I don't consider myself a particularly political person. I vote, and occasionally I'll be moved to contact one of my elected officials over an issue (and occasionally I'll even hear back). I once took my two young boys to my US Rep's daytime "town meeting" so I could add my two cents about health care reform, despite the glarey looks from one woman in particular who seemed to think that even though moms of young children might vote and might have opinions, they shouldn't show up in public unless their kids are sedated or not present. But really, that's about the extent of it as far as public politics. I've never gone out and protested anything. I do have thoughts and opinions, but I tend to try to live what I think in a quiet way, through how I vote and where we send charitable donations, for instance.
When I saw the announcement on Mr. X Stitch about Hanne Bang's new project (either of those links will take you to an explanation), I knew I'd participate. I suppose it's a political statement, but that wasn't my first thought. What I thought was, That is a simple fact of truth.
I don't know. I can't say no wars are justified, because, well, we live in a world that spawned Hitler. I do wonder why it has to get that far, so often. I have no good answers for my kids. I thought about these things as I stitched, and I thought about how the language of war has infiltrated our language, how we say This means war! or declare a war against this or that or the other. And how that means that someone is going to win, and someone is going to lose, and there is no in-between or room for negotiation, because in a war, someone has to die. Someone has to lose, if we're saying it's war.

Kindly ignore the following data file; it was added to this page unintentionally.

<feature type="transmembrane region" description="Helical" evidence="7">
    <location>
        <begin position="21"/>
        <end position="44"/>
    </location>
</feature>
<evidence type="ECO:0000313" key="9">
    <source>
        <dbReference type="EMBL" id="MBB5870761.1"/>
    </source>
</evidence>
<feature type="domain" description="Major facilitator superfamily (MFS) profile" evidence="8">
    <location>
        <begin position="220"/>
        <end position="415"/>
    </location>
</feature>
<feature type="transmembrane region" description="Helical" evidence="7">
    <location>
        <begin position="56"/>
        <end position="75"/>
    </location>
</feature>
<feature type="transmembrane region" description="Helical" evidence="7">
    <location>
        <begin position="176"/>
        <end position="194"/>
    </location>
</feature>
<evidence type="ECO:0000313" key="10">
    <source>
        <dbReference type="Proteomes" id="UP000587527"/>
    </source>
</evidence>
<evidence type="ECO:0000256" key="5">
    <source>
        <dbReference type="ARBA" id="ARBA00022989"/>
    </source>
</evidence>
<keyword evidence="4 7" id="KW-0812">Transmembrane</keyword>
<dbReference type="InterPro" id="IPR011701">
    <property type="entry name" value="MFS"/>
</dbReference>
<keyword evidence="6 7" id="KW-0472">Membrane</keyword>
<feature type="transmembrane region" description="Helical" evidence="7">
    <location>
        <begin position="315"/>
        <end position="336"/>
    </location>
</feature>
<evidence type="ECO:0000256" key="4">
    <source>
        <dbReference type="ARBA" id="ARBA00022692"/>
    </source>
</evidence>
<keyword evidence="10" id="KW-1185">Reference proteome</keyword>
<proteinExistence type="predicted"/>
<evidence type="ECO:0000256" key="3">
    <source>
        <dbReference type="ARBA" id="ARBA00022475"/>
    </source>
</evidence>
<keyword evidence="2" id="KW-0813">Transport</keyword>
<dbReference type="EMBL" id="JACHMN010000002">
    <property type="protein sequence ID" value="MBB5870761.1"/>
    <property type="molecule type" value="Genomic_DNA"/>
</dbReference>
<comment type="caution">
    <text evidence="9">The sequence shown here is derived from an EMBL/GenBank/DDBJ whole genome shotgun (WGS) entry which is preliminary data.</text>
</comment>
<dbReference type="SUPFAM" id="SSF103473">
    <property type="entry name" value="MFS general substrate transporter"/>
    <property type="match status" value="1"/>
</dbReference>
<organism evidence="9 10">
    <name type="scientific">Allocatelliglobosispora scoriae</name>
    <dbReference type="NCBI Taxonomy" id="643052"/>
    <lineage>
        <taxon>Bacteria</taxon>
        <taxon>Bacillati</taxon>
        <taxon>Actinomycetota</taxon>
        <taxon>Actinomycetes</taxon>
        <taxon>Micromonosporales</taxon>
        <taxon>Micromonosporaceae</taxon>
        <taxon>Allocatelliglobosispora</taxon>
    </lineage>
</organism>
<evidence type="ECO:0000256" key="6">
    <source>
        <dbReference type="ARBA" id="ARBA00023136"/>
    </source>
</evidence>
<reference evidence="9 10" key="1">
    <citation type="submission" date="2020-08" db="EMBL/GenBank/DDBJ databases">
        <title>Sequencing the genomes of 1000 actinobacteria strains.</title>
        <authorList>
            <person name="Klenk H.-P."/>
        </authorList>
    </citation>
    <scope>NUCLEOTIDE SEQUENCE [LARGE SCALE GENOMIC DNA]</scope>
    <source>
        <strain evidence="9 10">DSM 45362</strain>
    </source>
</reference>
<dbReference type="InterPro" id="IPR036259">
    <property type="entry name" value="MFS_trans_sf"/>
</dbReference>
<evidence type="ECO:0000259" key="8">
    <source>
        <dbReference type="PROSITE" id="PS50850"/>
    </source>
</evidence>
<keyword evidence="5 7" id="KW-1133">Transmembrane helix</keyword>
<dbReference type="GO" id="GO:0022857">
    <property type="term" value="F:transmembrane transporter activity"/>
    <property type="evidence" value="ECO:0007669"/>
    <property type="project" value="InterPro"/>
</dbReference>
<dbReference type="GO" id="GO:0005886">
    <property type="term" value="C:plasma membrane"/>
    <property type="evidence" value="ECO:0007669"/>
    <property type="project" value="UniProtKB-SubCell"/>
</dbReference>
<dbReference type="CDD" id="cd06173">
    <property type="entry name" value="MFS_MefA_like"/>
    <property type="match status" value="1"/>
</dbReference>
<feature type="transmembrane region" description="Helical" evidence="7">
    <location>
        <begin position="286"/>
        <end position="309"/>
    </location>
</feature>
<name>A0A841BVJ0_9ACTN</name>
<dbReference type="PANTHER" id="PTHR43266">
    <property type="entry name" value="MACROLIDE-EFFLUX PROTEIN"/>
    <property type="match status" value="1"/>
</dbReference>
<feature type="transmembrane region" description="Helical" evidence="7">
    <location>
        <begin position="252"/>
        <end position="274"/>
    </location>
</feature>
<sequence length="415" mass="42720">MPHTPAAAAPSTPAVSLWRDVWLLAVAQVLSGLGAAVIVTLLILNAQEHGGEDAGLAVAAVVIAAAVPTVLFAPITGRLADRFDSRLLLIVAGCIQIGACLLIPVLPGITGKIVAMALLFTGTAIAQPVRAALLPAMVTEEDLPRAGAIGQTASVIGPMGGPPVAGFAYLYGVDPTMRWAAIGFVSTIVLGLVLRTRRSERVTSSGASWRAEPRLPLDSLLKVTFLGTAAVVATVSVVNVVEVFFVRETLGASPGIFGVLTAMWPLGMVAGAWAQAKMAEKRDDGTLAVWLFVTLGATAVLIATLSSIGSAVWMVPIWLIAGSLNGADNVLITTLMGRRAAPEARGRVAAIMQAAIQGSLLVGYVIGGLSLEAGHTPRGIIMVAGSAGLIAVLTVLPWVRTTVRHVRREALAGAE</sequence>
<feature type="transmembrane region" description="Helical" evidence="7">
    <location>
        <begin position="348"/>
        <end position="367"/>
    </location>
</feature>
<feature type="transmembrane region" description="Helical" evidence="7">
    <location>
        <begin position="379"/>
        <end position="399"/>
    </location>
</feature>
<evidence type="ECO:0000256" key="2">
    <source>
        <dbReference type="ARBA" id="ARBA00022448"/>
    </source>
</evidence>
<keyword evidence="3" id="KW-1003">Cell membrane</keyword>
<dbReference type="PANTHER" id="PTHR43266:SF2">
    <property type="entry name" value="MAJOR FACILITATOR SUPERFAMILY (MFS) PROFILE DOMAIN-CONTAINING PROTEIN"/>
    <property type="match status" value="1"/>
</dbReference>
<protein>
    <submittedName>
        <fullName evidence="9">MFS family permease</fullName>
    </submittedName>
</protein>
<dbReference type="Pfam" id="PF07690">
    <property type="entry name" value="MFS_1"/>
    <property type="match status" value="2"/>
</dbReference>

So I'm sending my embroidered handkerchief off to Denmark, where hopefully it will be joined with lots more from all over the world and displayed as a reminder of this simple truth. And I'm paying attention to how often I unwittingly use or even think language that sets up that dichotomy of winner and loser because that, at least, is something over which I have control.
The craft-minded details: I ironed a piece of freezer paper to the back of the handkerchief to make it easier to write on (hat doffed to my sister for telling me about that trick), then wrote the phrase in my own handwriting using a washable fabric marker. (I peeled the freezer paper off when I was done writing.) When I finished the embroidery, I sprayed the handkerchief with water to remove the marker. The handkerchief came from my father-in-law.